Netflix Acquires Stephen King And Joe Hill Novella In The Tall Grass
The 71st annual Cannes Film Festival commenced today and although Netflix was forced to compete Out of Competition, opting to remove their original slate entirely, the entertainment company continues to build upon its already formidable filmography.
Deadline is reporting that Netflix has closed a deal for In the Tall Grass, a novella written by Stephen King and his son, fellow bestselling horror author Joe Hill. The logline for the story sees a sister and brother venture into a vast field of grass in Kansas after hearing a young boy cry for help. The kin soon discover, however, that there may not be a way out.
Set to begin production in Toronto this summer, Westworld‘s James Marsden is currently in negotiations to star with Vincenzo Natali, director of Splice, expected to helm the adaptation. Produced by Steve Hoban (Splice), Jimmy Miller (Elf), and Matt Riley (The Lazarus Effect), In the Tall Grass will become the third collaboration between Stephen King and Netflix, following Mike Flanagan’s (Ouija: Origin of Evil) incredibly well-received Gerald’s Game and the Zak Hilditch-directed 1922.
King has witnessed a healthy portion of his oeuvre sold off to the highest bidder as of late, proceeding the immense success of Andy Muschietti’s IT remake, which earned a staggering $700 million worldwide on a budget of just $35 million. A sequel, directed by Muschietti, entitled IT: Chapter Two, will begin production this July, also in Toronto, and will star Jessica Chastain, with Bill Hader and James McAvoy rumoured to be joining the project.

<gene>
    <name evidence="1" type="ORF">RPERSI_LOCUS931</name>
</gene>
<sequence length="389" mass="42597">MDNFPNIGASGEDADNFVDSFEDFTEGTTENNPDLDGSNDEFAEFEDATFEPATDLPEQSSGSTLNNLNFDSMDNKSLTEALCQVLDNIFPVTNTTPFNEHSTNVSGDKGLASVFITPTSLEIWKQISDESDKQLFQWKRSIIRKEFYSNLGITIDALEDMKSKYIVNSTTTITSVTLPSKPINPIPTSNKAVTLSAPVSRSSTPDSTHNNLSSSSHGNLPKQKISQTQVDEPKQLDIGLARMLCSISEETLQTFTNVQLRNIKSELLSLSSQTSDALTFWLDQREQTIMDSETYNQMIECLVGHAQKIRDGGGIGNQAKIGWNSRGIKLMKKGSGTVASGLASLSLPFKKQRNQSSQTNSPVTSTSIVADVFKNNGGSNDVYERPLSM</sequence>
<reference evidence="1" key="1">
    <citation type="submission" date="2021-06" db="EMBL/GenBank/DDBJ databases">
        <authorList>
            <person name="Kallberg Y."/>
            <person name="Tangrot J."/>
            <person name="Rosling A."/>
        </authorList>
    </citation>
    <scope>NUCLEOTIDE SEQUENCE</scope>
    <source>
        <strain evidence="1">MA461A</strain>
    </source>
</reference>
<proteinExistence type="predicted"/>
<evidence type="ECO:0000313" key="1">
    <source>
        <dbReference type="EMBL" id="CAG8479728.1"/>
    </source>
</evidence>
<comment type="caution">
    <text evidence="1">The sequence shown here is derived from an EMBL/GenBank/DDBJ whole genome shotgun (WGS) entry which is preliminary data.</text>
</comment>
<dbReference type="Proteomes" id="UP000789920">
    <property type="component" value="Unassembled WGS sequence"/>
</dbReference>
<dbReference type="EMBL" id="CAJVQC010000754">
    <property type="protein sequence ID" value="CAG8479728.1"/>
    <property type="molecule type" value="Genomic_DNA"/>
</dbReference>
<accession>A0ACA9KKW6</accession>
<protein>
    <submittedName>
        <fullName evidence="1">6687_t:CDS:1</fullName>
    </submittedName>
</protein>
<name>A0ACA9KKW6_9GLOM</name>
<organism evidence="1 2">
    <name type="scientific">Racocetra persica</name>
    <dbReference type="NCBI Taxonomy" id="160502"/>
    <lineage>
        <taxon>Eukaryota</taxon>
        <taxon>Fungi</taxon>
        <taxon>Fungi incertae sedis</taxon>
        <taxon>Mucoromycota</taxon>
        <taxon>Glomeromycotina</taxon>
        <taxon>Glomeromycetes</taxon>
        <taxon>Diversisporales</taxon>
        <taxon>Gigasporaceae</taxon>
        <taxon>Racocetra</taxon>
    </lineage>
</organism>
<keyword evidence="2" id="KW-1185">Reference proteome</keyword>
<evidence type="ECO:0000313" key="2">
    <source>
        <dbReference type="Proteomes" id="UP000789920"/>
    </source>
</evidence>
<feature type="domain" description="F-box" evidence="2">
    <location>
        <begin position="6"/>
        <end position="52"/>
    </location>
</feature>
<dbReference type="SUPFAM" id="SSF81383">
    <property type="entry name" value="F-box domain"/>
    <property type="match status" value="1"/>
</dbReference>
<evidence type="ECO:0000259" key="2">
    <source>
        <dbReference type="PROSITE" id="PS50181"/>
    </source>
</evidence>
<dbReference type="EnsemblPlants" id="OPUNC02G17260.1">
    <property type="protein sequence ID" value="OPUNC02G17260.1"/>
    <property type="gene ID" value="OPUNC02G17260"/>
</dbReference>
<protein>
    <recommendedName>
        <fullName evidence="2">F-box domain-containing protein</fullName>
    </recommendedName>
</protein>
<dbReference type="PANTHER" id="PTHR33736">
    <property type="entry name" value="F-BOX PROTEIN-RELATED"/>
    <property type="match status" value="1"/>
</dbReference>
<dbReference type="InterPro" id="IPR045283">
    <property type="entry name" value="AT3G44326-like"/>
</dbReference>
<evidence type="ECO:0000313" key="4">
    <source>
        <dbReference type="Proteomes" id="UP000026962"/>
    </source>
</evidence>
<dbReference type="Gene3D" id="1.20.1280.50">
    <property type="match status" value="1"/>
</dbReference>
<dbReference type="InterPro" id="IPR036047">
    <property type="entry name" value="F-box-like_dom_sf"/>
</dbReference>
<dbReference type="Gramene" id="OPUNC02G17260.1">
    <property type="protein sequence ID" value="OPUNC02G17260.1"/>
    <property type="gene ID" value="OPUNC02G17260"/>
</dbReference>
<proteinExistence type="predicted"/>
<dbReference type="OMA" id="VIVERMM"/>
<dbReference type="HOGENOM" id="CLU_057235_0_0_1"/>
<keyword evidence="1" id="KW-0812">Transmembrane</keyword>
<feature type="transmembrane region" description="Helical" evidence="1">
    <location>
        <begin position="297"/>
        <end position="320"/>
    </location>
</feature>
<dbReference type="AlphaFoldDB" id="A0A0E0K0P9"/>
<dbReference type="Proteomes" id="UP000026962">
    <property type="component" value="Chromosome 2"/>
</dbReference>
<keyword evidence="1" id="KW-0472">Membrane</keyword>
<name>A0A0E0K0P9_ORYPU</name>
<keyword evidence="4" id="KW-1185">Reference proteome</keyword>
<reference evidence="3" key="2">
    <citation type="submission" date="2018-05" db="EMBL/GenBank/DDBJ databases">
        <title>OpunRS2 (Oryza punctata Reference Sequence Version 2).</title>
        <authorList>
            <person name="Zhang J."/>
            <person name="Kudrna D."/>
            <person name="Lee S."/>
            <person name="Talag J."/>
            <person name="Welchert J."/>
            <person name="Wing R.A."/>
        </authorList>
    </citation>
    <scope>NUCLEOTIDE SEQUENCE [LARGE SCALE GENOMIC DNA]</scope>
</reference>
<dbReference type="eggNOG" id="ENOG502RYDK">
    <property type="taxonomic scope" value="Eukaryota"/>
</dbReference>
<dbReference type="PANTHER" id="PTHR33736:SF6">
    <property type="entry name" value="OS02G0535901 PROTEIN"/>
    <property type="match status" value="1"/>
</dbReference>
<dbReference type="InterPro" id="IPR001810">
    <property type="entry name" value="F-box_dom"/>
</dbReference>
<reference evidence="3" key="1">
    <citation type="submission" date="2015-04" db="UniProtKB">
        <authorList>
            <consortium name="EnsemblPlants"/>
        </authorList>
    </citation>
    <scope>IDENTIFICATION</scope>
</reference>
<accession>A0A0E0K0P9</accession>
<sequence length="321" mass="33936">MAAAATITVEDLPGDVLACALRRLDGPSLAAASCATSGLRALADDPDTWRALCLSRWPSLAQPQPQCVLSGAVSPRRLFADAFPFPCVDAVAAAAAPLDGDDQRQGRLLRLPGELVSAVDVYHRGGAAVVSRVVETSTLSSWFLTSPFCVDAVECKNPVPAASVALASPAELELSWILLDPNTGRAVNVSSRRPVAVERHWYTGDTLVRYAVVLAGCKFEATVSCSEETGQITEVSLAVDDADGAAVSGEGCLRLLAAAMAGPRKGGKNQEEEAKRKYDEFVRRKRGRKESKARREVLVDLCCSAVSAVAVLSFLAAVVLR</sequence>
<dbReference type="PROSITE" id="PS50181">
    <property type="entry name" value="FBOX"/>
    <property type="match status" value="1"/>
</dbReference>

Most recently, the “Master of Horror” saw his 1987 novel, The Tommyknockers, acquired by Universal Pictures, who won a bidding war against Netflix, coincidentally, for the 558-page piece of sci-fi. There’s lots more where that came from, too, as we also know that a Pet Sematary remake is brewing in development, while a Dark Tower TV series is said to be coming down the pipeline as well.
Circling back to In the Tall Grass, though, and while it may not be one of the author’s most well known or beloved works, it’s a great story and with the talent currently attached, we’re certainly excited to see how it takes shape from here.